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Vessel hull damage due to quayside contact

What happened

In two separate incidents at Great Yarmouth in the UK, two vessels have sustained damage to hull plating and hull fenders through contact with damaged, missing or misaligned jetty fendering arrangements.
In one incident, a pad eye on the quayside edge made contact and penetrated the vessel hull plating. At the time of the incident, the vessel was experiencing strong beam winds gusting up to 47 knots, pushing the vessel onto the quayside. Contact with the furthest forward fendering squeezed it out of position and underneath the quay structure. This allowed the forward section of the hull to come into contact with the protruding pad eye. It has become apparent that the fender resting place on the quay structure must have been previously damaged, enabling the fender to slide around the quayside supporting column.
In the second incident, the vessel experienced damage to the hull fender and hull mounted fender frame. This was caused because there were no Yokohama fenders as expected, but instead large steel plates with sheets of rubber for the facing. The quayside location was exposed to the weather; the vessel experienced a heave of up to 2 metres, resulting in the wear down of the ship fender rubbing against the top edge of the quayside fender plate.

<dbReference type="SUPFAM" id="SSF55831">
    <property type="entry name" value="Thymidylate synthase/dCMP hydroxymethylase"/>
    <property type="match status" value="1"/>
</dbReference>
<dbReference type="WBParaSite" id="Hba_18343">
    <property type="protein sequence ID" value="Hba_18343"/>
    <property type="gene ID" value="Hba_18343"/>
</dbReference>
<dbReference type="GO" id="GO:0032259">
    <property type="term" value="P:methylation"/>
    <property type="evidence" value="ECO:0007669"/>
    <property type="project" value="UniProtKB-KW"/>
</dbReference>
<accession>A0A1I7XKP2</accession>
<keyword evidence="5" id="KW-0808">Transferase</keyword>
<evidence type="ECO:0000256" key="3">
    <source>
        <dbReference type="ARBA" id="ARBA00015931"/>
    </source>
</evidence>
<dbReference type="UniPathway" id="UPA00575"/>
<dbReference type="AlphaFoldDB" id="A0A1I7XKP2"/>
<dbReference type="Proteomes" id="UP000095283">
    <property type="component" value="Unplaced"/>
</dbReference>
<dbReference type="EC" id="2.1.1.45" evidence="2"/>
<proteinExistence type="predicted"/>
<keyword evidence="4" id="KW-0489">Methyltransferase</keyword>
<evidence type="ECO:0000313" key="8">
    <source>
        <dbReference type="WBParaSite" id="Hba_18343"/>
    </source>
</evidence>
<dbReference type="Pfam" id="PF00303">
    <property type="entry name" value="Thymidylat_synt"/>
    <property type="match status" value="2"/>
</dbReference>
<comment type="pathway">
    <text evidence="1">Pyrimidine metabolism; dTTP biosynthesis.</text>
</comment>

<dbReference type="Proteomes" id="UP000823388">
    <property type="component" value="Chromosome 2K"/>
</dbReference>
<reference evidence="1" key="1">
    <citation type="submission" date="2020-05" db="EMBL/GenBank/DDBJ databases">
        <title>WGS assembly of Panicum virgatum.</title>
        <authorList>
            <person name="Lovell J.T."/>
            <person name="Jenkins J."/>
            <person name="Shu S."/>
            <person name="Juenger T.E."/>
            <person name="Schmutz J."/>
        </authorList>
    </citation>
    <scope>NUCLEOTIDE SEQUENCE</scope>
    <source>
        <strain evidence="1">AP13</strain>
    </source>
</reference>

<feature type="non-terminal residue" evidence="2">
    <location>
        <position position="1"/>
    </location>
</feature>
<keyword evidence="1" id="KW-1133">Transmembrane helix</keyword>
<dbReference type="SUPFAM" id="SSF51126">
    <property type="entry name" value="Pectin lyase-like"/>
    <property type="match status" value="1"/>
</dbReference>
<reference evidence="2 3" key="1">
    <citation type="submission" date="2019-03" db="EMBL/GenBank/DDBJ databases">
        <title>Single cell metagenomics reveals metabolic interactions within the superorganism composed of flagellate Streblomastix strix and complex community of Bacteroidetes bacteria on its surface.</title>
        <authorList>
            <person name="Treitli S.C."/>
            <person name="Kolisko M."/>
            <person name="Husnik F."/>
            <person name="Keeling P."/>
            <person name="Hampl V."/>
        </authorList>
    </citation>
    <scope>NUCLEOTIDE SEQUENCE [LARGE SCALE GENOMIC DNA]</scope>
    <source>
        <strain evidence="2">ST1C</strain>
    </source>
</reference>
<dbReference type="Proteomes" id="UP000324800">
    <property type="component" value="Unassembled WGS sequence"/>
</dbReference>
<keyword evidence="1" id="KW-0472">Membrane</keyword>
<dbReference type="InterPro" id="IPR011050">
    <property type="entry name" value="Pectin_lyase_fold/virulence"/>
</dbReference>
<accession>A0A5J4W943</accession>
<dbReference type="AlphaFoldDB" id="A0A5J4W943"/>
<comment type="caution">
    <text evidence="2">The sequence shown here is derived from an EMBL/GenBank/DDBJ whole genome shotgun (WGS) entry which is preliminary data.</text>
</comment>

What went wrong

In the first incident, the securing arrangements (pad eye) for the Yokohama fender must have been damaged at some point, but this was not reported to the vessel.  This resulted in the Yokohama fender being able to move away from the jetty column and thus offering no protection to the vessel’s hull.

In the second incident, the vessel Master was expecting Yokohama fenders.  Instead the berth was fitted with metal, rubber faced plate fenders, which were not suitable for the hull layout of the vessel and resulted in damage to the vessel’s hull plating and fixed fenders.

In both incidents weather conditions were a contributing factor.

Lessons learned/actions

  • Wherever possible obtain a berthing plan in good time so as to make a full appraisal of fendering, mooring and gangway arrangements and request any necessary changes or clarifications; 
  • Ensure a pre-arrival toolbox talk is conducted so that all personnel involved in the berthing operation are aware of both shore-side and onboard mooring and fendering arrangements;
  • Remain aware of the weather conditions when approaching the berth and if not satisfied with the situation, abort the approach and/or request tug assistance if appropriate and available;
  • If it becomes apparent that the intended berth is not suitable, abort the approach and inform the Pilot/Port Authority and request alternative arrangements;
  • Once moored alongside, monitor weather conditions including tidal variations which may affect the vessel movement and potential contact with quayside fendering, obstructions or infrastructure;
  • Keep this handy list near your passage plan folder to ensure that future port calls consider same information.

Members may wish to refer to:

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